Sunday, August 14, 2005


Let's say you want to pull some real-time information off the Internet and put it in your database. For example:
- Stock Market Quotes
- Temperature
- Sports scores

No need to write a separate application in Java or whatever, you can do it all directly in Oracle.

Your solution will involve using one of the many handy Oracle built-in utilities: UTL_HTTP.

For reference, flip open Chapter 78 of the 'Supplied PL/SQL Packages and Types Reference'.

Tom Kyte also had a discussion in the Appendix of "Expert One-on-One Oracle", and also on Ask Tom:

Let's look at a simple example, grabbing a market quotation.

You can get the latest quotes from Yahoo Finance. Using UTL_HTTP.REQUEST, you can get the content of that page, and then search within for the data you want.


If you're behind a firewall, include the IP or name of your proxy server as the second parameter.

For simplicity, I'm not including the output here, but you can see that we don't have our quote in there. That's because we only got the first 2000 bytes of the web page. If we want more, we need to use REQUEST_PIECES.

Down below I have included a working example. It's roughly thrown together, but it does illustrate the point: you can use UTL_HTTP to retrieve information from the Internet that you can put in the database.

As an aside, talk to some lawyers to make sure the data you are mining is not violating any copyrights.

After you write stored procedures to retrieve web pages, and to extract information from within and insert them into the database, you can automate the updates by calling the stored procedures using DBMS_JOB (a topic for another day!).


-- We'll look at two 2000-byte pages at a time
l_two_pages VARCHAR2(4000);
l_start_read NUMBER;
l_end_read NUMBER;
l_quote VARCHAR2(12);
-- Grab up to a maxium of 32 2000-byte pages, and then go through them,
-- looking at 2 pages at a time in case the data we are looking for
-- overlaps a page boundary
l_pieces := UTL_HTTP.REQUEST_PIECES('', 32);
FOR i IN 1 .. l_pieces.COUNT LOOP
l_two_pages := l_two_pages || l_pieces(i);
-- Look for a string preceding the information we want
-- If we find it, add 52 (magic, Yahoo-specific number)
-- to find the point where the quote will begin
SELECT INSTR(l_two_pages, 'Last Trade', 1, 1) INTO l_start_read FROM dual;
IF (l_start_read > 0) THEN
l_start_read := l_start_read + 52;
IF (l_start_read < 3950) THEN
SELECT INSTR(l_two_pages, '<', l_start_read, 1) INTO l_end_read FROM dual;
IF (l_end_read > 0) THEN
IF ((l_end_read - l_start_read) < 12) THEN
SELECT SUBSTR(l_two_pages, l_start_read, l_end_read - l_start_read) INTO l_quote FROM dual;
DBMS_OUTPUT.PUT_LINE('Error (Quote more than 12 chars)');
l_two_pages := l_pieces(i);

Good write up and easy to understand example. I will be checking out the UTL_HTTP packages. Just wanted to note that Pete Finnigan also talked about your entry on his blog and has a simple caveat

Remember that this package can also be used in the opposite direction and data can be extracted from the database. Also it can be used to load and run hacker SQL or PL/SQL scripts that are stored on an external web site. Beware of default privileges and useful functionality.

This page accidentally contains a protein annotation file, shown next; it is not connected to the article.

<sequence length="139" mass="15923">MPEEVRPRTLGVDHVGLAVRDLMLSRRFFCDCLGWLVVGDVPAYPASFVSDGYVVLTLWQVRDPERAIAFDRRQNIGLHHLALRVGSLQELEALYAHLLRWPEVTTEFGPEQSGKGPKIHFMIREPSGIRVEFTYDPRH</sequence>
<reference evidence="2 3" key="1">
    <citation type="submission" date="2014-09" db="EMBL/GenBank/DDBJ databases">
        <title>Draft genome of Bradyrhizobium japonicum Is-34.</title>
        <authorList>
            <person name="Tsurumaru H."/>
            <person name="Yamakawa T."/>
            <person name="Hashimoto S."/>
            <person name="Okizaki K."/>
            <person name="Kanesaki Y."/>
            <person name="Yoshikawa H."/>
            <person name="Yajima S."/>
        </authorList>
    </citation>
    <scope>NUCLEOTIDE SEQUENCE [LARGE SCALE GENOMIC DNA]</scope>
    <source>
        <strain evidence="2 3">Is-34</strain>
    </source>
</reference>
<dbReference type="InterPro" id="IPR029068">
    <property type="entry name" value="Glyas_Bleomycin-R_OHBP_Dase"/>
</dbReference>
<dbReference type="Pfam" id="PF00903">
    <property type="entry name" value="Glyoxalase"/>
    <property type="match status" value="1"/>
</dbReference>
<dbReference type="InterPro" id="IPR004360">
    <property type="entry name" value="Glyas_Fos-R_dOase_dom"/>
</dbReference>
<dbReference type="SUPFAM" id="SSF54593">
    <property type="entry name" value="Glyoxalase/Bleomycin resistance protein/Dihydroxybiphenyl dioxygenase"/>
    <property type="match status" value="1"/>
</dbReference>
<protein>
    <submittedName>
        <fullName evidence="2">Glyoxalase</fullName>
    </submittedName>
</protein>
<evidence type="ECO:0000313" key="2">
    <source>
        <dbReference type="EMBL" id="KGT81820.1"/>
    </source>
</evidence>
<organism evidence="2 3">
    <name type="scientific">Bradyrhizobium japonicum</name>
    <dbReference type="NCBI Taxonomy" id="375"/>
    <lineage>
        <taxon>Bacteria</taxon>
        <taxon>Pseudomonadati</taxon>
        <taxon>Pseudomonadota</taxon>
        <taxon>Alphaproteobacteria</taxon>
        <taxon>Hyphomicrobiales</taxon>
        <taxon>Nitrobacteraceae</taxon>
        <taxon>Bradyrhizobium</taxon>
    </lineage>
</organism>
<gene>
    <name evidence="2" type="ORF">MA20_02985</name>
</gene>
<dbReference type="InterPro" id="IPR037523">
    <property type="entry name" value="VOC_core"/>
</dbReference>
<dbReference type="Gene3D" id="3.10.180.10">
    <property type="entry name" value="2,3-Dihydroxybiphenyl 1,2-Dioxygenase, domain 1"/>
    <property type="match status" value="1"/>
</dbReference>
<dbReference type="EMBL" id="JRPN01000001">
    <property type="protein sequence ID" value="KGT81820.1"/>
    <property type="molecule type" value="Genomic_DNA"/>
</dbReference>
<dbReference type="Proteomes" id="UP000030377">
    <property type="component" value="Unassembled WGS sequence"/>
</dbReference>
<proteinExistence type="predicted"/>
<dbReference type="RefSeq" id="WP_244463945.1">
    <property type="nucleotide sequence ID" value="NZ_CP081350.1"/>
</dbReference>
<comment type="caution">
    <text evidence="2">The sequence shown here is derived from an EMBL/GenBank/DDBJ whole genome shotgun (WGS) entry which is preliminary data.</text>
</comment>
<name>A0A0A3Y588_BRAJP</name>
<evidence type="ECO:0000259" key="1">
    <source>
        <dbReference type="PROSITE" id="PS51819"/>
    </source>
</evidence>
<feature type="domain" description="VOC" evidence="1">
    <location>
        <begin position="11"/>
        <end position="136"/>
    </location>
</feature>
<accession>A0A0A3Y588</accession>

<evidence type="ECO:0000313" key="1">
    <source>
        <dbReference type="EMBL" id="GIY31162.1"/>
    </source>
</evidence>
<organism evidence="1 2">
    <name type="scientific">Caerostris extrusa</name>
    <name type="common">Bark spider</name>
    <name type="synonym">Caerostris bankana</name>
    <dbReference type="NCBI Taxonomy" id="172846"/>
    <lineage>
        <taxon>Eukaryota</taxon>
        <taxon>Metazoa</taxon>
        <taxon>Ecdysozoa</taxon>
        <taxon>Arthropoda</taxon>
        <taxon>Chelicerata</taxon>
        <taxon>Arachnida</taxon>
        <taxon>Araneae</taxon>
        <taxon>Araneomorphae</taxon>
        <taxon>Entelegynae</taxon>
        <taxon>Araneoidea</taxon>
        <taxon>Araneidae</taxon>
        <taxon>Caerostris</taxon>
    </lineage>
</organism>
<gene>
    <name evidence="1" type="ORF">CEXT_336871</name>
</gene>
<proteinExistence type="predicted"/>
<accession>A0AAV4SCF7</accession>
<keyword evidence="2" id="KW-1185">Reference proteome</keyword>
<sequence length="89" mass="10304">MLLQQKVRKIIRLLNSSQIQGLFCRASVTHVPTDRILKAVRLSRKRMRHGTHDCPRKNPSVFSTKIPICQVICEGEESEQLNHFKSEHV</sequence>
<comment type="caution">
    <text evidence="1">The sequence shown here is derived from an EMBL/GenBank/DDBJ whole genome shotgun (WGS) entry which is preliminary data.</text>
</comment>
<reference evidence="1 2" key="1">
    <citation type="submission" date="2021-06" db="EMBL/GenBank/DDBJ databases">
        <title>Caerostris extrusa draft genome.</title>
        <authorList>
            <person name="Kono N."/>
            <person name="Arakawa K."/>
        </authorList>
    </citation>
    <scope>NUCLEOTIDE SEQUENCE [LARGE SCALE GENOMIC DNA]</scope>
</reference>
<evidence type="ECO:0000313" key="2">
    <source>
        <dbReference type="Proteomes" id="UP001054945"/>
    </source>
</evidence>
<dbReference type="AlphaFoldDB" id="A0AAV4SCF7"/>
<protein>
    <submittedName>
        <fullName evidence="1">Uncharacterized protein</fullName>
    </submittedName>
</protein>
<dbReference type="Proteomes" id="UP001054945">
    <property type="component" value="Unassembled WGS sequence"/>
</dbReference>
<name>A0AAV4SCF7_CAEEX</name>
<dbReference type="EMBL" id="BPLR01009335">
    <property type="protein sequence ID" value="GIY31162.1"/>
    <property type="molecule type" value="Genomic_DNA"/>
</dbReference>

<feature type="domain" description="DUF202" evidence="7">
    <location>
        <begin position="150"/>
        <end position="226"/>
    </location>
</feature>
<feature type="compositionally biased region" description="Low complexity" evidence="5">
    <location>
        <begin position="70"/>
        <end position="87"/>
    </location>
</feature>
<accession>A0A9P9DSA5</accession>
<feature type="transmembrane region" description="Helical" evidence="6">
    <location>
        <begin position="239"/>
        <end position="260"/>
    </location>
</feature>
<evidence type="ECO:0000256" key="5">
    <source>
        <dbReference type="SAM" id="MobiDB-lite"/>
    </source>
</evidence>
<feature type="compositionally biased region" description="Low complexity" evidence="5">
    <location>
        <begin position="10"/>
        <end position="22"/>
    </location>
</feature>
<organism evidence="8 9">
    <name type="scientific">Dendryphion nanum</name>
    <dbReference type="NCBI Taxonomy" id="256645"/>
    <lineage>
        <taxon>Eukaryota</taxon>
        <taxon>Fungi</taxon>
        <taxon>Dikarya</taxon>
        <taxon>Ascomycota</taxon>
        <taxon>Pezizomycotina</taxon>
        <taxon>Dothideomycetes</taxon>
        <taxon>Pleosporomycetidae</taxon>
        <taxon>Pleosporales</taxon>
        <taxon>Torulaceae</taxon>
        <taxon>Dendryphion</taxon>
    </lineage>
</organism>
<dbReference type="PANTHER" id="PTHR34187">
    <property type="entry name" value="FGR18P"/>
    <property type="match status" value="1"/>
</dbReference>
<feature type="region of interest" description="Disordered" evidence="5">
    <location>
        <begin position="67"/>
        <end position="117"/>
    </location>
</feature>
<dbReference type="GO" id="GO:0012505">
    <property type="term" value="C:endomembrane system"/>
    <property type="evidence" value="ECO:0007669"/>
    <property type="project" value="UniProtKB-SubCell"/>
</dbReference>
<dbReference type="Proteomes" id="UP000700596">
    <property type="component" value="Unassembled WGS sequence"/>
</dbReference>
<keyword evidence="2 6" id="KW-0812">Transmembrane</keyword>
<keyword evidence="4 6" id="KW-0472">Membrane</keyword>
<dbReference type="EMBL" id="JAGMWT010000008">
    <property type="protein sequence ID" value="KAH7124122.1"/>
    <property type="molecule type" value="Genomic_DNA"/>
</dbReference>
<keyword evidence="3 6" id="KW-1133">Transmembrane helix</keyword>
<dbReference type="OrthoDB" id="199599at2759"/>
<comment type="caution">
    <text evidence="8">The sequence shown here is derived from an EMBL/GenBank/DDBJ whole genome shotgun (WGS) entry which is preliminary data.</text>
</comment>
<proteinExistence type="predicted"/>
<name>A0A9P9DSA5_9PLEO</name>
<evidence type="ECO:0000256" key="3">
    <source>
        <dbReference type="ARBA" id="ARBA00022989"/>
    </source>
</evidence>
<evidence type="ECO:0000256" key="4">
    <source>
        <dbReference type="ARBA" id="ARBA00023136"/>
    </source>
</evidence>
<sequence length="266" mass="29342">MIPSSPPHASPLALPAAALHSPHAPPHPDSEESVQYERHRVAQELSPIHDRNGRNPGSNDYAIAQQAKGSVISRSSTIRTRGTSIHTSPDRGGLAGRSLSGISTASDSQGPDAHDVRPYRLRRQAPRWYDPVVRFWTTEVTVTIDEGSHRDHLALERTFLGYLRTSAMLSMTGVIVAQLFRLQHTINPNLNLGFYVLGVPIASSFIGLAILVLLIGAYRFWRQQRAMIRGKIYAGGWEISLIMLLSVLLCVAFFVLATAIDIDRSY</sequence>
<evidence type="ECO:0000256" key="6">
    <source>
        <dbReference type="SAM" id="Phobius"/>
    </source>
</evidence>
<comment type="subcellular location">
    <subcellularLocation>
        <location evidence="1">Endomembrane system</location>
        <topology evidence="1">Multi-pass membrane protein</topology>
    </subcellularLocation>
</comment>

Thanks! Link to Pete Finnigan's article is here:

On the coaxing of the guys at work, I quickly put together a stored procedure that will automatically fill out our office hockey pool using this technique. Anyone who wants this small, rough demo can send me an email for a copy.
In response to some people who have asked me privately, yes, taking advantage of Regular Expressions in Oracle 10 is an excellent way to avoid the "magic number" kluge I used here. Finding (or writing) a good HTML/XML parser (including what Oracle has built-in) is a great idea, too.
Interesting blog. I have a java xml blog.
I'm looking for utl_http for downloading stock quotes from internet to my database .thanks
I'm going to try it .I think it will work.
Great Snippet and example. The code is much simplified when extracting the pricing info using REGEXP_SUBSTR
Very interesting. But I was wondering if it was possible to access a page that needs to be logged in in order to view it, like a forum thread which is not public. I need to access but as I am not legged in, i got redirected to Thanks in advance and very interesting Blog you got here!
This comment has been removed by a blog administrator.
I have read serval site looking for an answer to my question and thought someone here could help. I have a third party that needs to do a posting URL to my system. I would like to just except the posting in thru an oracle package if possible. I was thinking of using the utl_http however I am not sure of how to code it. I know the parameters they will be passing. Cna some explain the utl_http from a receiving perspective instaed of a posting.
Thanks for your tutorial. Regarding to:

Finding (or writing) a good HTML/XML parser (including what Oracle has built-in) is a great idea, too.

I use libtidy to do the job as extproc:

Thank you very much for the example you gave. It is simple and very well explained.I finally understand how it works :) Best Regards, Steffy
Here's a link to a page with an updated version that works after Yahoo changed their format:

excellent article! I have a small doubt. I want to send SMS through a web server, passing SMS text in a single variable. For ex, I define a variable as
sms_text varcahr2(160) :='"This is a text message"';

then I call the utl_http passing message=sms_text

unfortunately, the SMS received is just "This, rest of the text is discarded. I am sure it is some text wrapping issue.

Please let me know how to wrap text and pass as a message parameter value


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